First founded in The Midlands, Birmingham-based Adelan pioneered microtubular solid oxide fuel cell (mSOFC) technology more than 30 years ago. Adelan’s patented and scalable technology gives the fuel cell unprecedented flexibility, allowing the system to run cleanly on a range of commonly available fuels such as LPG, natural gas or propane/butane mix. As a result, though Adelan fuel cells can also run on hydrogen, they offer considerable additional operational flexibility and ease of use benefits whilst retaining a small, compact and lightweight footprint.

 

 

Blog > A simple clean air, low-carbon energy hack

Posted 5 Nov 2019

With the global cleantech sector expected to engage $60 trillion of investments in order to help the world achieve its 2050 carbon targets, why it is that home grown UK cleantech often fails to reach even local markets?

Certainly there is no shortage of commercial opportunity in Birmingham – with the clean air zone, the forthcoming Commonwealth games and HS2 all on the doorstep.  Cleantech firms like fuel cell innovators Adelan should be thriving. But the reality is that home-grown pioneers are not supported to achieve their commercial potential in the UK, due to market bottlenecks and a top-down approach.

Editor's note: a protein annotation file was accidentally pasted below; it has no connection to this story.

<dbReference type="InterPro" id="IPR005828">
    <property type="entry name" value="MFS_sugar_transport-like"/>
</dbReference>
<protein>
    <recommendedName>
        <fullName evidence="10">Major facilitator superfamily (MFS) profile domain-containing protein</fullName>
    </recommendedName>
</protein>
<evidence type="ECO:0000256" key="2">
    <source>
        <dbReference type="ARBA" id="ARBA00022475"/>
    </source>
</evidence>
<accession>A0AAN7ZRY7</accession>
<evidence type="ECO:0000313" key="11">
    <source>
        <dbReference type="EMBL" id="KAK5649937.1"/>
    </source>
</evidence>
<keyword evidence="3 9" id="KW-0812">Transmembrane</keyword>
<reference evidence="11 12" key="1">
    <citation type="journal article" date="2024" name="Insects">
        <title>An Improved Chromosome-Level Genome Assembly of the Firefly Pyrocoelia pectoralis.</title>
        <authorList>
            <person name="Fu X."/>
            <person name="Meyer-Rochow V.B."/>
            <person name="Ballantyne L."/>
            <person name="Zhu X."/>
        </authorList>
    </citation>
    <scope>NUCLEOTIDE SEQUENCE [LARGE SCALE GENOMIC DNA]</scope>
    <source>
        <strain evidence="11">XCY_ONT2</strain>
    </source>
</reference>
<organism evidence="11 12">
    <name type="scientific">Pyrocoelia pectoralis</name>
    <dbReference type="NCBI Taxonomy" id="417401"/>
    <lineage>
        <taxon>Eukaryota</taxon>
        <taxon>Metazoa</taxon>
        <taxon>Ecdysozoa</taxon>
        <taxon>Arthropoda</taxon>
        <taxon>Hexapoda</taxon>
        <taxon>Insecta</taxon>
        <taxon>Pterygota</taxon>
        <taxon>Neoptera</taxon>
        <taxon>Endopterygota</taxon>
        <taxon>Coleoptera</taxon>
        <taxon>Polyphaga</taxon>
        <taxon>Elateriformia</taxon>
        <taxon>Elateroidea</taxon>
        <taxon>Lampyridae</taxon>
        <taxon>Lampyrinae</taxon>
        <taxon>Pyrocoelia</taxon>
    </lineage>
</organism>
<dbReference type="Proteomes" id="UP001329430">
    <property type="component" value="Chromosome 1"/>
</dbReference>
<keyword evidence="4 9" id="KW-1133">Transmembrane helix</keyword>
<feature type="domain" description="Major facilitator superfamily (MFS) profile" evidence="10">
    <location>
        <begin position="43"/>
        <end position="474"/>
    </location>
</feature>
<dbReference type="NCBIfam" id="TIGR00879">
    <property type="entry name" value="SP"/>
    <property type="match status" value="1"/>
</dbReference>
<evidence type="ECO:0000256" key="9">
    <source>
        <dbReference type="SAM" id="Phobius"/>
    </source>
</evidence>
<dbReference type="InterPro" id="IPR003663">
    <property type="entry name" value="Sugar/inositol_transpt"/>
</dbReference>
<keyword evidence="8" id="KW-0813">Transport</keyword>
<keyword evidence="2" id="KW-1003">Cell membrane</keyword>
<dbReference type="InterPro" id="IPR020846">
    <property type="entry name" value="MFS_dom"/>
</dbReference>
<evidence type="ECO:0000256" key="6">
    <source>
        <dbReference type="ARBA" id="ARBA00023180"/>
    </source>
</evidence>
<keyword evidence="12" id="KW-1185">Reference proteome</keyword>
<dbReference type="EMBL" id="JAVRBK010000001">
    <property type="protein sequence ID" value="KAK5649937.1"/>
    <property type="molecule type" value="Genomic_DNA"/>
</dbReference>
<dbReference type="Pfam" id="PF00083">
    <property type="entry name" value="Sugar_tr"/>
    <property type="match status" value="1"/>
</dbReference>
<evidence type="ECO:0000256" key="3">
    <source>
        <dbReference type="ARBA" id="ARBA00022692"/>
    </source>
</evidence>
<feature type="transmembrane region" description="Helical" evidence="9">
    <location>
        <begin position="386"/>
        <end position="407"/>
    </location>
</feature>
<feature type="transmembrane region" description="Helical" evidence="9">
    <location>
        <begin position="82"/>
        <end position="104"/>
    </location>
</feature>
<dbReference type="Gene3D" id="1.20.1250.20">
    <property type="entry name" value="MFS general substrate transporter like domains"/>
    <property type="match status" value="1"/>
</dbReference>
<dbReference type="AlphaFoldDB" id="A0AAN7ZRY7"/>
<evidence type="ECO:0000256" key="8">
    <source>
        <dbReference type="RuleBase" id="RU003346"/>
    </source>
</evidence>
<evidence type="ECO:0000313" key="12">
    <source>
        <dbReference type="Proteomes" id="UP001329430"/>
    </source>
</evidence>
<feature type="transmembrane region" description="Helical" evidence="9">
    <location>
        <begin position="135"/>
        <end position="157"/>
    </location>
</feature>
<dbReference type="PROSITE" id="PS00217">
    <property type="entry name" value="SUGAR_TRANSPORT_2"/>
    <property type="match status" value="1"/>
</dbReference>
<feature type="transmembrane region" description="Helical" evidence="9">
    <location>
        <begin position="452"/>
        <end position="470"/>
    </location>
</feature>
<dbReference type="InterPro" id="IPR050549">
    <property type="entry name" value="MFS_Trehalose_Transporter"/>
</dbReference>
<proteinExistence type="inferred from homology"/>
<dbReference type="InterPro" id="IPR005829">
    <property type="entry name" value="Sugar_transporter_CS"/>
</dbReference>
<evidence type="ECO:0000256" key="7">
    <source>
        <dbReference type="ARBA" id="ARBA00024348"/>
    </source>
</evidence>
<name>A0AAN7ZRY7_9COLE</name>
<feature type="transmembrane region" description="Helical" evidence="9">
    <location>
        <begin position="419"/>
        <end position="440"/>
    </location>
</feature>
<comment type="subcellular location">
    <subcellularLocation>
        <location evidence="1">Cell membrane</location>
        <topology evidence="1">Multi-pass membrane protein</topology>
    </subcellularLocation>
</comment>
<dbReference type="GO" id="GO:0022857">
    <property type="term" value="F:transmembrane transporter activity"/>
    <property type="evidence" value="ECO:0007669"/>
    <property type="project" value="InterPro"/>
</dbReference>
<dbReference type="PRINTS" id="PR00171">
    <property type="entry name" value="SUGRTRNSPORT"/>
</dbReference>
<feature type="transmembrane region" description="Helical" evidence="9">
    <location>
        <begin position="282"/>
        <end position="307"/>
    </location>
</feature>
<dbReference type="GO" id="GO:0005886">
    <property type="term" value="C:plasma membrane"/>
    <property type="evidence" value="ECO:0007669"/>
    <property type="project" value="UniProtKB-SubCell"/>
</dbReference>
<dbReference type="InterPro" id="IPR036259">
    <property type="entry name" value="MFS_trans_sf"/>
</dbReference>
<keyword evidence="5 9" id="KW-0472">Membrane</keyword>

This is not because UK companies are sub-standard or their technology innovations do not support vitally important global objectives.

In fact, one of the key reasons is that long-established energy sectors like fossil fuels and nuclear power continue to receive government subsidy, while UK-developed cleantech does not.  Giving this subsidy to fossil energy is supposed to keep people and goods moving, keep energy for businesses competitive and keep the lights on, but that’s not true.  It penalises breakthrough technologies by making them appear more expensive, and slows them from reaching UK markets.